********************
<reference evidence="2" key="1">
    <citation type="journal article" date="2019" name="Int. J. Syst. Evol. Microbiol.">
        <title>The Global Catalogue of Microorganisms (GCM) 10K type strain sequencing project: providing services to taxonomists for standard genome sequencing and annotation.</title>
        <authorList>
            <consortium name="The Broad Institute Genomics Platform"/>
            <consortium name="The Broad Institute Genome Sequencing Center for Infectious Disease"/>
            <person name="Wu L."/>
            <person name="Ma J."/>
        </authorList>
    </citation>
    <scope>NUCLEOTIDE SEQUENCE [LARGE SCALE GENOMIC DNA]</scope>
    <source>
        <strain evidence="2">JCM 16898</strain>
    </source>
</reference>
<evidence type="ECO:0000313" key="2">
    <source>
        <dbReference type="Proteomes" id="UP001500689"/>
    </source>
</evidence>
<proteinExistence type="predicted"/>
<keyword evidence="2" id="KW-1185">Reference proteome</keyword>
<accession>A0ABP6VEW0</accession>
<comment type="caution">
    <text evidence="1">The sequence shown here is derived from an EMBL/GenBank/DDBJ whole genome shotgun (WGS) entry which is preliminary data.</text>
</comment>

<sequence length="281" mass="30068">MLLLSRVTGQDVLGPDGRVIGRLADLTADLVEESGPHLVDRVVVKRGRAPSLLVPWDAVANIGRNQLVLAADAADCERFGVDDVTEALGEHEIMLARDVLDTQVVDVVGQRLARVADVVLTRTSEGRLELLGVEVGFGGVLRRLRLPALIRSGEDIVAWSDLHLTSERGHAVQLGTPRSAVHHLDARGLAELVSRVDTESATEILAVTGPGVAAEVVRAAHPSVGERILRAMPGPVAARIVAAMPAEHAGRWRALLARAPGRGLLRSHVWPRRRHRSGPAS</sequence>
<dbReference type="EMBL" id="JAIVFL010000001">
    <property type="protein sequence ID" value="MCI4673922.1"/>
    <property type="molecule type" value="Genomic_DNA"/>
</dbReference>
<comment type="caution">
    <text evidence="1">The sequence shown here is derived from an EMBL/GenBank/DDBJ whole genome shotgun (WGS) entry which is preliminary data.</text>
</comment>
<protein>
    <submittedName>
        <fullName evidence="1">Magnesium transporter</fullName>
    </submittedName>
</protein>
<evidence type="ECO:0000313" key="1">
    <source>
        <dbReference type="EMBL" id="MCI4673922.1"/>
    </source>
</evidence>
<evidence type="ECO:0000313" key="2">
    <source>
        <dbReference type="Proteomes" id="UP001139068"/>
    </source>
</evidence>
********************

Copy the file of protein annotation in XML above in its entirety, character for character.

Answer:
<reference evidence="2" key="1">
    <citation type="journal article" date="2019" name="Int. J. Syst. Evol. Microbiol.">
        <title>The Global Catalogue of Microorganisms (GCM) 10K type strain sequencing project: providing services to taxonomists for standard genome sequencing and annotation.</title>
        <authorList>
            <consortium name="The Broad Institute Genomics Platform"/>
            <consortium name="The Broad Institute Genome Sequencing Center for Infectious Disease"/>
            <person name="Wu L."/>
            <person name="Ma J."/>
        </authorList>
    </citation>
    <scope>NUCLEOTIDE SEQUENCE [LARGE SCALE GENOMIC DNA]</scope>
    <source>
        <strain evidence="2">JCM 16898</strain>
    </source>
</reference>
<evidence type="ECO:0000313" key="2">
    <source>
        <dbReference type="Proteomes" id="UP001500689"/>
    </source>
</evidence>
<proteinExistence type="predicted"/>
<keyword evidence="2" id="KW-1185">Reference proteome</keyword>
<accession>A0ABP6VEW0</accession>
<comment type="caution">
    <text evidence="1">The sequence shown here is derived from an EMBL/GenBank/DDBJ whole genome shotgun (WGS) entry which is preliminary data.</text>
</comment>

<sequence length="281" mass="30068">MLLLSRVTGQDVLGPDGRVIGRLADLTADLVEESGPHLVDRVVVKRGRAPSLLVPWDAVANIGRNQLVLAADAADCERFGVDDVTEALGEHEIMLARDVLDTQVVDVVGQRLARVADVVLTRTSEGRLELLGVEVGFGGVLRRLRLPALIRSGEDIVAWSDLHLTSERGHAVQLGTPRSAVHHLDARGLAELVSRVDTESATEILAVTGPGVAAEVVRAAHPSVGERILRAMPGPVAARIVAAMPAEHAGRWRALLARAPGRGLLRSHVWPRRRHRSGPAS</sequence>
<dbReference type="EMBL" id="JAIVFL010000001">
    <property type="protein sequence ID" value="MCI4673922.1"/>
    <property type="molecule type" value="Genomic_DNA"/>
</dbReference>
<comment type="caution">
    <text evidence="1">The sequence shown here is derived from an EMBL/GenBank/DDBJ whole genome shotgun (WGS) entry which is preliminary data.</text>
</comment>
<protein>
    <submittedName>
        <fullName evidence="1">Magnesium transporter</fullName>
    </submittedName>
</protein>
<evidence type="ECO:0000313" key="1">
    <source>
        <dbReference type="EMBL" id="MCI4673922.1"/>
    </source>
</evidence>
<evidence type="ECO:0000313" key="2">
    <source>
        <dbReference type="Proteomes" id="UP001139068"/>
    </source>
</evidence>